purplecat14
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Hi,
I am getting really interested in the work of nurses and am really leaning towards a career in that field.
I am finding it kind of hard to find out exactly what the duties of a children's nurse are and also if I would suit the role. I am a very sensitive and emotional person.
Wondering if there are any student child nurses who could tell me about their course and what it's like, or if there are any child nurses who would be able to tell me about the job and if it gets easier to manage your emotions with experience? Basically any information about the field would be appreciated
Thanks
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bethanyhelina
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(Original post by purplecat14)
Hi,
I am getting really interested in the work of nurses and am really leaning towards a career in that field.
I am finding it kind of hard to find out exactly what the duties of a children's nurse are and also if I would suit the role. I am a very sensitive and emotional person.
Wondering if there are any student child nurses who could tell me about their course and what it's like, or if there are any child nurses who would be able to tell me about the job and if it gets easier to manage your emotions with experience? Basically any information about the field would be appreciated
Thanks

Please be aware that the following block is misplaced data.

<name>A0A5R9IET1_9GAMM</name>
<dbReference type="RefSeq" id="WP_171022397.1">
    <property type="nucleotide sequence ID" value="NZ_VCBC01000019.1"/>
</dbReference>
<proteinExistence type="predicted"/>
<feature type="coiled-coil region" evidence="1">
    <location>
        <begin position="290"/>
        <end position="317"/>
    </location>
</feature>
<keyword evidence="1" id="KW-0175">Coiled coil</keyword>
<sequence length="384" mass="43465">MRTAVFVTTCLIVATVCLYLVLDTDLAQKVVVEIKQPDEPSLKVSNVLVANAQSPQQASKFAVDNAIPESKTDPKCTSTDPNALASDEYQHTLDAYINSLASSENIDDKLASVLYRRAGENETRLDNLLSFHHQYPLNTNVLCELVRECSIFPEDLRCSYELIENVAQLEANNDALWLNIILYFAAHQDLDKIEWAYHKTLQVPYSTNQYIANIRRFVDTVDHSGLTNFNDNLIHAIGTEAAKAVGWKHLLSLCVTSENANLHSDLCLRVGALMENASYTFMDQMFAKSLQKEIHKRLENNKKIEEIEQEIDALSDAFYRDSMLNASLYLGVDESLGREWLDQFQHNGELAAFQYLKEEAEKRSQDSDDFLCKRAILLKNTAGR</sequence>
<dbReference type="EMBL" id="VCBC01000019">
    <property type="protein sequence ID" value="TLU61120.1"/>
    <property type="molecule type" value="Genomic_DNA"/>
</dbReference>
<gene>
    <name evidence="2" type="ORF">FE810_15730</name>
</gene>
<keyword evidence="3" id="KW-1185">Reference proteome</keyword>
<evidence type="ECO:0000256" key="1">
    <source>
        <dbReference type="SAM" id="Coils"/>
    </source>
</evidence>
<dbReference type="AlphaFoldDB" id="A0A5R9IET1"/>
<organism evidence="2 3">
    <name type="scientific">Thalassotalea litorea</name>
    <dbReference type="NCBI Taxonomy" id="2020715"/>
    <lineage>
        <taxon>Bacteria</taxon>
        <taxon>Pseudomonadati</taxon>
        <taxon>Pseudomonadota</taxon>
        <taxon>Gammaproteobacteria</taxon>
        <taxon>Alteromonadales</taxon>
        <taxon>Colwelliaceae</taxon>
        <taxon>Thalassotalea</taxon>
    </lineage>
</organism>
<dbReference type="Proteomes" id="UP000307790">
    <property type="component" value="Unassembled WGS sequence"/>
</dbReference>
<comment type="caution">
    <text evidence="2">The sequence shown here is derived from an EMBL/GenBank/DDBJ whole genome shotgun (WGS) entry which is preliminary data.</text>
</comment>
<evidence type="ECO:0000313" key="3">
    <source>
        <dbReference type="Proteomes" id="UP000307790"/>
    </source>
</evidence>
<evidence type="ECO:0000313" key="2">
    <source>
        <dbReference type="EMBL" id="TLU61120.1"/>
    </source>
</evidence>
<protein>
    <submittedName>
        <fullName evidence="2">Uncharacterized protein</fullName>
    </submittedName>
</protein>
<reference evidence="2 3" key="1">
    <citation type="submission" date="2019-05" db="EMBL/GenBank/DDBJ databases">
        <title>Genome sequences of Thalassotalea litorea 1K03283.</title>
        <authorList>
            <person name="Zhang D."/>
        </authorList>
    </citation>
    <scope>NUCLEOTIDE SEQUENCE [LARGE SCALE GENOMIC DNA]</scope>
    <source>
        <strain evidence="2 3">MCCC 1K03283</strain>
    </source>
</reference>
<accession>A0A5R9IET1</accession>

Hi! I'm Beth, a second year student nurse. The role of a children's nurse is to care for poorly children and their families, making family centred care a central aspect to children's nursing. You do this alongside a variety of other professionals (doctors, physiotherapists, midwives, occupational therapists, social workers, health visitors and lots more). As a children's nurse you're central to the child and family whilst they're receiving treatment or care whilst they need it. In doing this, you may provide personal care which involves meeting nutritional and elimination needs as well as providing prescribed drugs and carrying out routine procedure e.g inserting NG tubes or when qualified, inserting cannulas. In addition, you can teach families and children how to take care of their health and provide health advice, for example, teaching a family how to NG feed or teaching a teenager how to use their insulin pen. You will liase with other members of the team and advocate for families and children and always act in their best interest, this may involve being part of multidisciplinary team meetings. Children's nurses can work in a variety of settings including specialist children's and surgical wards, in a&e, on neonatal wards and in the community, you can also go onto being a specialist nurse e.g diabetes children's nurse or go onto become an advance practitioner in a specific area, for example, intensive care. They can also train to be health visitors or school nurses. Coming to the end of my second year I have found the course both challenging and rewarding and I have found that by being naturally empathetic and saying "if that was me or if that was my child... I would feel..." I have been able to identify and easily build relationships with families and children. Children's nursing can be emotionally challenging, but by become a children's nurse you learn to develop your emotional maturity in order to adapt to your own and the service users needs. As a person, I have become more confident with myself and better with other people. The course itself is interesting but can be demanding. You learn about physiology, common childhood conditions and illnesses such, communication, ethics, psychology, sociology, public health, medicines, communication, collaborative working and clinical skills. These are assessed through assignments, exams and practicals at my university. You also spend 50% of your time in clinical practice where you are taught and assessed by a qualified nurse who is your mentor.